By Life Extension
Testosterone Improves Insulin Sensitivity in Diabetic Men
Diabetes Care reported the outcome of a trial that revealed a beneficial role for testosterone treatment in male diabetics.*
The trial included 94 type II diabetic men, 44 of whom had low testosterone levels and reduced insulin signaling genes indicative of decreased insulin sensitivity. Participants with low testosterone received a weekly testosterone injection or a placebo for 24 weeks. Body weight, body fat, markers of inflammation, insulin sensitivity, and other factors were assessed before and after treatment.
At the end of the trial, men who received testosterone experienced an average loss of body fat of over six pounds and an equal increase in muscle mass. They also had lower levels of the inflammatory markers C-reactive protein (CRP), interleukin-1b, and TNF-a. “Most importantly, we saw a dramatic increase in insulin sensitivity, demonstrated by a 32% increase in the uptake of glucose by tissues in response to insulin,” lead researcher Paresh Dandona reported.
Editor’s Note: “Testosterone treatment for men, where indicated, will improve sexual function and increase skeletal muscle strength and bone density,” Dr. Dandona noted.“This is the first definitive evidence that testosterone is an insulin sensitizer and hence a metabolic hormone.” This study corroborates what Life Extension has published for decades about the ability of testosterone replacement in male diabetics to improve insulin sensitivity and reduce inflammatory markers.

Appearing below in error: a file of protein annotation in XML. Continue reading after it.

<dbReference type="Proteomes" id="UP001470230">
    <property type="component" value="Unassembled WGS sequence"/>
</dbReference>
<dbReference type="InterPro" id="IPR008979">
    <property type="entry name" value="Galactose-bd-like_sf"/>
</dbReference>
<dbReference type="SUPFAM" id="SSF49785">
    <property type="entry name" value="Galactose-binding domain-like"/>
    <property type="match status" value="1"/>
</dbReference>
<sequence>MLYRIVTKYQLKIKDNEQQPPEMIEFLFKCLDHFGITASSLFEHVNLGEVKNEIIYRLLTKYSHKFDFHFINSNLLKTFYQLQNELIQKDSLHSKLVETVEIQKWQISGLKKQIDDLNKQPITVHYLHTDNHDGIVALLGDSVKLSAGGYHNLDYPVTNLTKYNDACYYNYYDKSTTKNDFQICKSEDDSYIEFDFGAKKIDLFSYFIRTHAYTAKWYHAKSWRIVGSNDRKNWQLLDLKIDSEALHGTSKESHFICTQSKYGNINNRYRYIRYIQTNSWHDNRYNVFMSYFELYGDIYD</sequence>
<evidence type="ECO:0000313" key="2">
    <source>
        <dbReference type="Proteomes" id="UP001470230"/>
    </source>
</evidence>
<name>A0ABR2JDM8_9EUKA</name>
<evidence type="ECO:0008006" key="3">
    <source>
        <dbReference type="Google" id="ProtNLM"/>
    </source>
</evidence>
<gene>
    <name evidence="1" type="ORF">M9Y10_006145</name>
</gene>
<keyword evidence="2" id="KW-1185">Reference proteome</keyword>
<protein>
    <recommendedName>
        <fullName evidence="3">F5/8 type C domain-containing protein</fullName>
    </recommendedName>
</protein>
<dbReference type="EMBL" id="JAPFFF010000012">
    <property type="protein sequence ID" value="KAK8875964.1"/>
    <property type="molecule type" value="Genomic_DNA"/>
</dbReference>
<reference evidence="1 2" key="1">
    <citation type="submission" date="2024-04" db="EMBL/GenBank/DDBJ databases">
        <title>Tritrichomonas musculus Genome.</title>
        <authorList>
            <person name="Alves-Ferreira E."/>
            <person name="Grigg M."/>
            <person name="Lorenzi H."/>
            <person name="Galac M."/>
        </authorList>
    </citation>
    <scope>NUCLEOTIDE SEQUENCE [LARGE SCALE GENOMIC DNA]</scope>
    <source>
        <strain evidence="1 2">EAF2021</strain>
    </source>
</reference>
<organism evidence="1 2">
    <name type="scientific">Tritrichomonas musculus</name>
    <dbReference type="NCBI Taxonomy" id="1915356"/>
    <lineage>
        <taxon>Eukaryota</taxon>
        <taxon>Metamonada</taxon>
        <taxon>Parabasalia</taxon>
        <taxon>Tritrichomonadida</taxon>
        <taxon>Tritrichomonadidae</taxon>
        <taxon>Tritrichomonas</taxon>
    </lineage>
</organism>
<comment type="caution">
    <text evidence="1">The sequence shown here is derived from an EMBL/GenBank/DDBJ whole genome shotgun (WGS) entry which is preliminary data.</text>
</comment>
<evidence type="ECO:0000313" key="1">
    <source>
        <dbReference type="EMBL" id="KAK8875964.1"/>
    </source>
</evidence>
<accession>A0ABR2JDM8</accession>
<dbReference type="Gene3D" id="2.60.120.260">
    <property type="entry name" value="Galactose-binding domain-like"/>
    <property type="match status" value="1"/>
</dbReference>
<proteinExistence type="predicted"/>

*Diabetes Care. 2015 Nov 30.
Aspirin Anticancer Mechanism Uncovered
Findings obtained from a trial reported in Cancer Epidemiology, Biomarkers, and Prevention reveal a previously unknown mechanism for aspirin in cancer prevention.*
Subjects received 325 mg aspirin or a placebo for 60 days. Using a technique known as metabolic profiling, levels of 363 metabolites involved in most human biochemical pathways were measured in all participants.
Cornelia Ulrich, PhD, and associates found that aspirin decreased levels of both forms of the onco-metabolite 2-hydroxyglutarate by 12% among the trial subjects and by up to 34% in colorectal cancer cell lines. (Increased levels of 2-hydroxyglutarate have been found in blood and brain cancers.) The researchers also determined that salicylate, the primary aspirin metabolite, inhibits an enzyme involved in 2-hydroxyglutarate production.
“It is really exciting that aspirin, which can work in colorectal cancer prevention, is now linked to a new pathway that has shown to be relevant for cancer formation,” commented Dr. Ulrich.
Editor’s Note: It has been hypothesized that aspirin’s anti-inflammatory and antithrombotic effects are behind its apparent ability to protect against some cancers. “This new study suggests that aspirin is playing a key role in interrupting multiple pathways that are linked to cancer development,” Dr. Ulrich stated. “Here we show both in the clinic and laboratory that a reduction in 2-hydroxyglutarate may identify a new mechanism for aspirin in cancer prevention.”
*Cancer Epidemiol Biomarkers Prev. 2015 Nov 19.
Omega-3 Fatty Acids Decrease Risk of Rheumatoid Arthritis
According to a study published in Rheumatology, those at risk of rheumatoid arthritis who consume more omega-3 fatty acids can decrease their likelihood of developing the disease.*
Rheumatoid arthritis is a systemic inflammatory disease affecting multiple joints in the body. It usually manifests in the lining of the joints (synovial membrane) but can impact other organs. Patients with rheumatoid arthritis have a higher prevalence of cardiovascular disease than those without.
Researchers analyzed self-reported data about omega-3 consumption from 30 people who had autoantibodies for rheumatoid arthritis and 47 control patients who did not. Just 6.7% of the patients who had the autoantibodies reported taking an omega-3 supplement, compared with 34.4% in the control group. Blood tests also showed that those with the autoantibodies were “significantly more likely” to have lower levels of three essential omega-3 fatty acids than the control patients. Two of the crucial omega-3 fatty acids, DHA and EPA, may suppress a protein that regulates the intensity and duration of the immune response.